||How Bruce shoots bike videos!
My typical trail video is around three minutes long. I keep it short so
you can quickly learn what the trail is like. I'll shoot 50 to 80 scenes
on the trail, which adds two to three hours to the riding time. I mix
point-of-view with trailside, overhead, and ground shots. This
multi-camera technique tells you a lot more about the trail than the usual
endless "look down the trail" shots. So I ride with 5 video
cameras. Then in the video editor, I cut each clip down to just a few
seconds each. My goal is not just to avoid boredom -- it's to show you as
much of the trail as I can. Editing takes 4 to 6 hours.
in the year 2000, with a heavy camcorder bolted to the top of my helmet.
Filming was hard work when compared
to today's video technology.
|Did he just say "FIVE cameras?"
||1. GoPro Hero 5, with
Karma grip (gimbel stabilizer)
Point-of-view trail footage, through-the-wheel
shots, and scenes of zipping past the flowers and cactus.
The Point-of-View shot is the workhorse of mountain bike videography. The
Karma smooths out the bumps. I try to limit this classic GoPro footage to
less than 10 seconds at a time. While mostly used for down-the-trail views
as I'm riding, I also take the gimbel off the chest mount to shoot
special-interest shots -- such as a view of the wheel as the
bike rolls along the trail. I avoid having any point-of-view shot fade into
a second point-of-view scene. There must be a clip from another camera
between GoPro sessions.
||2. Mavic Pro drone
Overhead shots, ride-along shots, distance
shots that show the terrain.
The drone adds considerable visual interest to a biking video. While I
really like shots where the drone flies along close to me, these often
aren't possible due to the terrain of the trail. (The software can't track
me if there are lots of very dark objects like junipers, dark boulders, or
harsh shadows. Or it can fly straight into a tree while
"watching" me.) Drone shots may be long or short, depending on
the visual interest.
PS - the cell phone is not only part of the drone-controller, it
doubles as a 6th camera to shoot photos for the trail web page.
||3. Iconntechs trailside camera w tripod,
70 degree view angle
Natural-perspective shots as the rider comes
past the camera.
In this case, an adapter allows a GoPro mount to snap onto the top of the
tripod. The various knobs allow me to adjust the camera's tilt where the
terrain is so uneven that the tripod can't compensate. I usually shoot an
approach shot and a ride-away shot, then stitch them together in the final
video. The total time for a ride-by is usually only around 4 seconds.
That's why it takes so many scenes to make a movie.
The camera rides in its clear case, inside a fluffy sock in the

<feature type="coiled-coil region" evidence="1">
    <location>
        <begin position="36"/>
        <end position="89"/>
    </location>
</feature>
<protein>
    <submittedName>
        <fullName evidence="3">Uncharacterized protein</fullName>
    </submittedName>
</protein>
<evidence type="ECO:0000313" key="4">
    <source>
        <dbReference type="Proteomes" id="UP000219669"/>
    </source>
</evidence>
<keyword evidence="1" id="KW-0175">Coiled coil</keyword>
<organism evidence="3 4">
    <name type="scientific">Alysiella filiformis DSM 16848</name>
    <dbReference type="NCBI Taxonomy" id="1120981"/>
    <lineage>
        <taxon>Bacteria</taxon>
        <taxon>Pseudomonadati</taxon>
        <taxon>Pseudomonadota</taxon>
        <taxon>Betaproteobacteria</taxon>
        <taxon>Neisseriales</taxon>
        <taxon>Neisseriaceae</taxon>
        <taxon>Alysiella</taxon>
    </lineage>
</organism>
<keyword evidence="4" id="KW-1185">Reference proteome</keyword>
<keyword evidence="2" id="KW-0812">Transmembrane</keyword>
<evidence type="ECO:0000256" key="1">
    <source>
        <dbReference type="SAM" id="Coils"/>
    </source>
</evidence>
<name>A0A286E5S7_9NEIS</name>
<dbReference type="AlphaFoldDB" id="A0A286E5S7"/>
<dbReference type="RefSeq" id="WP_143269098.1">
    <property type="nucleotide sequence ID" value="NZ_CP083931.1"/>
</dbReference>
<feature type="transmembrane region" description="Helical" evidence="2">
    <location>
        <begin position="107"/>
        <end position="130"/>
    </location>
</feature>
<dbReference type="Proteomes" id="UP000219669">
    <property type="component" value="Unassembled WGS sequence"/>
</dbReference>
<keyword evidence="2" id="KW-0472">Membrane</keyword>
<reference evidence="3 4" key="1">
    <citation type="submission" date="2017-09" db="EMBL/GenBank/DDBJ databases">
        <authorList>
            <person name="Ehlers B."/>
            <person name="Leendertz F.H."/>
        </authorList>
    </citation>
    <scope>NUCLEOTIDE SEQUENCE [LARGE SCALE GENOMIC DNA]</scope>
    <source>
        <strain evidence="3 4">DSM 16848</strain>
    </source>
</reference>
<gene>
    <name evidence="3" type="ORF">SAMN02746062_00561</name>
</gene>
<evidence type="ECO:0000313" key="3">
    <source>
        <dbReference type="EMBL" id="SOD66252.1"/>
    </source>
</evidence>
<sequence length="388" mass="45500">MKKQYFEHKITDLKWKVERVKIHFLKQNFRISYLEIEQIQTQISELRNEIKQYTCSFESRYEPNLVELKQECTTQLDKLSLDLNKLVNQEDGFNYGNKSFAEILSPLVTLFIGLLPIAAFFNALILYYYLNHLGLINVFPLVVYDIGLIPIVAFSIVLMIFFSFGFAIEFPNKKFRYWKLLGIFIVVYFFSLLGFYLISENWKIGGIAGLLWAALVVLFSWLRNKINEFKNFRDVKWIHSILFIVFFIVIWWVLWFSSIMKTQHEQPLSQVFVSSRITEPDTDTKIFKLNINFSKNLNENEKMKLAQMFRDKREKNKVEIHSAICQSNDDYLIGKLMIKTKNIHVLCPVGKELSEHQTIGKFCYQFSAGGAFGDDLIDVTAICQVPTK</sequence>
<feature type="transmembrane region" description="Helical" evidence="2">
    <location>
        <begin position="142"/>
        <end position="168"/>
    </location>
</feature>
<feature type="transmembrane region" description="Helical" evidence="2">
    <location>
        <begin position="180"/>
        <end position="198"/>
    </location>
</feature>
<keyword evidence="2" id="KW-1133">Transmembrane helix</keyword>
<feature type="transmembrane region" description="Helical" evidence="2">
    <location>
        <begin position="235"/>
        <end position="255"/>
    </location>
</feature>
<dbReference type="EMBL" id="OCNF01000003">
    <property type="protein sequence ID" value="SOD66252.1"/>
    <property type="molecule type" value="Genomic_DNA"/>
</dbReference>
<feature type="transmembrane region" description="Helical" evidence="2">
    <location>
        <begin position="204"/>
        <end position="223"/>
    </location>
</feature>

gear-net of my backpack. When I set up, I snap the mount onto the
tripod. It's a compromise between protecting the camera and avoiding time
spent fiddling with gear.
||4. Novotechs wide camera, 110 degree view
Low-angle ride-by shots, wider-angle scenes on
turns and structures.
Many scenes need a bit wider angle of view to get more of the
surroundings -- and more of the biker -- into the frame. For example,
sometimes I want to show myself riding all the way around a hairpin turn,
but the trees won't let me move a natural-angle camera back far enough.
This camera setup is also great for low-angle ride-by scenes. I stuff this
whole assembly inside a fluffy sock, and it sits in a quick-access net on
the back of my backpack.
Q: Why use separate cameras? Newer cameras allow you to change
A: So I don't have to mess with changing settings on the trail. Ride
time is limited.
||5. GoPro Hero 2, wide-angle camera, 170
Jump-overs, ride-bys in tech terrain, extreme
wide-angle shots, dirt ride-bys.
This great little camera endures a lot of abuse. I grind it into the
dirt to set the angle of the shot, then fly past. I destroyed
three lenses in 2017 when the camera (1) fell over onto rocks in a high
wind, (2) was accidentally mooshed by a bike tire, then (3) was bashed
when I fell while setting up a shot. The "view upward from the
dirt" wide-angle shots
add a lot of visual interest to a video. The typical scene is 1.5 seconds
riding toward and 1 second riding away.
|A word about editing...
I currently use Adobe Elements 15. While it takes a couple of hours to
trim the scenes and fine-tune the transitions, a lot of editing time goes
into "balancing" the scenes for the different cameras and
viewing angles. Each camera has its own white-balance quirks, so when shot
with different cameras, the same view may have radically different color
tone and saturation. And even with the same camera, changing the viewing
angle upward or down alters the color balance due to changes in the amount
of sky versus trees versus rock. On a ride-by, shooting toward the sun
makes tree leaves yellow, while filming away from the sun makes trees
appear very dark green. So almost every scene needs to be tweaked to
adjust gamma, color saturation, color intensity, RGB balance, and contrast
-- just so adjacent scenes look like they were shot on the same trail.